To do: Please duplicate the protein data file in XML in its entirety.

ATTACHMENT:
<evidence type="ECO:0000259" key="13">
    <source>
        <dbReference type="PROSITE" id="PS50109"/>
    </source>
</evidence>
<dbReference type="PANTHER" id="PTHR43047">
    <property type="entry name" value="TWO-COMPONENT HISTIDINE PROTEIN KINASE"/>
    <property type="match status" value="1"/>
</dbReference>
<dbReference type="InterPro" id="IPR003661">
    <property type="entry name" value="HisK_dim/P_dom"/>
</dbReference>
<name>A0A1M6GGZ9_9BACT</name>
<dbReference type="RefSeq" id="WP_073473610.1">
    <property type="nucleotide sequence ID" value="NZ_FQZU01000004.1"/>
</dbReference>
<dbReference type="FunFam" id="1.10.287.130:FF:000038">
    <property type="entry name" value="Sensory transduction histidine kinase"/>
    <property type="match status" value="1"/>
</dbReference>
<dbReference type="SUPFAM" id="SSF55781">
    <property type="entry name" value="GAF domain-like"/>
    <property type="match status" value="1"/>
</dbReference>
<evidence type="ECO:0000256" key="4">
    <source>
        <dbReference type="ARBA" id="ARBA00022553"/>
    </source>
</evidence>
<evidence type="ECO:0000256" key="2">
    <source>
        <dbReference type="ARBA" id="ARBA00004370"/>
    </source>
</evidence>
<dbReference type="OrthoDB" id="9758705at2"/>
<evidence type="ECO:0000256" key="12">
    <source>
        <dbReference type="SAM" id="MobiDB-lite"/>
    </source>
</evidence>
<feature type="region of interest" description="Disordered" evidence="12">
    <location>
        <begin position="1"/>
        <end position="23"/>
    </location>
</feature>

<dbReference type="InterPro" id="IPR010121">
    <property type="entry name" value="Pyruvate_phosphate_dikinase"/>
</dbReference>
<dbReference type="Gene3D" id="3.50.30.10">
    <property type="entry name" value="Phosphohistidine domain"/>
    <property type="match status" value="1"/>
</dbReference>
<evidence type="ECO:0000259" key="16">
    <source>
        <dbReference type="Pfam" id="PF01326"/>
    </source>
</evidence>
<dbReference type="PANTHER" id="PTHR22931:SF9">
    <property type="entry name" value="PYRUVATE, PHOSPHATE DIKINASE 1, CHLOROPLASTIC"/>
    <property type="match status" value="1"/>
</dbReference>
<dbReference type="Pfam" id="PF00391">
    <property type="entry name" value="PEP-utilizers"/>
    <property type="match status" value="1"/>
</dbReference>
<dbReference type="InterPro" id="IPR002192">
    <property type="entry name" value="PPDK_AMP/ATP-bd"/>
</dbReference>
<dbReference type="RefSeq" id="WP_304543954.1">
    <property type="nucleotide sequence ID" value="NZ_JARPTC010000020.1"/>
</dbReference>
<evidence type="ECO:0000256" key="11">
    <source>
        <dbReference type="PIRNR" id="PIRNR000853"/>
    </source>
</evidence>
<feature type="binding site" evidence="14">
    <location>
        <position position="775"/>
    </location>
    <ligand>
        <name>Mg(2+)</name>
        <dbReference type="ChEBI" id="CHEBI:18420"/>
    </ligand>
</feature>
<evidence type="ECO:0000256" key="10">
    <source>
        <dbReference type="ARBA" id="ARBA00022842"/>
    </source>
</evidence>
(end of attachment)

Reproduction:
<evidence type="ECO:0000259" key="13">
    <source>
        <dbReference type="PROSITE" id="PS50109"/>
    </source>
</evidence>
<dbReference type="PANTHER" id="PTHR43047">
    <property type="entry name" value="TWO-COMPONENT HISTIDINE PROTEIN KINASE"/>
    <property type="match status" value="1"/>
</dbReference>
<dbReference type="InterPro" id="IPR003661">
    <property type="entry name" value="HisK_dim/P_dom"/>
</dbReference>
<name>A0A1M6GGZ9_9BACT</name>
<dbReference type="RefSeq" id="WP_073473610.1">
    <property type="nucleotide sequence ID" value="NZ_FQZU01000004.1"/>
</dbReference>
<dbReference type="FunFam" id="1.10.287.130:FF:000038">
    <property type="entry name" value="Sensory transduction histidine kinase"/>
    <property type="match status" value="1"/>
</dbReference>
<dbReference type="SUPFAM" id="SSF55781">
    <property type="entry name" value="GAF domain-like"/>
    <property type="match status" value="1"/>
</dbReference>
<evidence type="ECO:0000256" key="4">
    <source>
        <dbReference type="ARBA" id="ARBA00022553"/>
    </source>
</evidence>
<evidence type="ECO:0000256" key="2">
    <source>
        <dbReference type="ARBA" id="ARBA00004370"/>
    </source>
</evidence>
<dbReference type="OrthoDB" id="9758705at2"/>
<evidence type="ECO:0000256" key="12">
    <source>
        <dbReference type="SAM" id="MobiDB-lite"/>
    </source>
</evidence>
<feature type="region of interest" description="Disordered" evidence="12">
    <location>
        <begin position="1"/>
        <end position="23"/>
    </location>
</feature>

<dbReference type="InterPro" id="IPR010121">
    <property type="entry name" value="Pyruvate_phosphate_dikinase"/>
</dbReference>
<dbReference type="Gene3D" id="3.50.30.10">
    <property type="entry name" value="Phosphohistidine domain"/>
    <property type="match status" value="1"/>
</dbReference>
<evidence type="ECO:0000259" key="16">
    <source>
        <dbReference type="Pfam" id="PF01326"/>
    </source>
</evidence>
<dbReference type="PANTHER" id="PTHR22931:SF9">
    <property type="entry name" value="PYRUVATE, PHOSPHATE DIKINASE 1, CHLOROPLASTIC"/>
    <property type="match status" value="1"/>
</dbReference>
<dbReference type="Pfam" id="PF00391">
    <property type="entry name" value="PEP-utilizers"/>
    <property type="match status" value="1"/>
</dbReference>
<dbReference type="InterPro" id="IPR002192">
    <property type="entry name" value="PPDK_AMP/ATP-bd"/>
</dbReference>
<dbReference type="RefSeq" id="WP_304543954.1">
    <property type="nucleotide sequence ID" value="NZ_JARPTC010000020.1"/>
</dbReference>
<evidence type="ECO:0000256" key="11">
    <source>
        <dbReference type="PIRNR" id="PIRNR000853"/>
    </source>
</evidence>
<feature type="binding site" evidence="14">
    <location>
        <position position="775"/>
    </location>
    <ligand>
        <name>Mg(2+)</name>
        <dbReference type="ChEBI" id="CHEBI:18420"/>
    </ligand>
</feature>
<evidence type="ECO:0000256" key="10">
    <source>
        <dbReference type="ARBA" id="ARBA00022842"/>
    </source>
</evidence>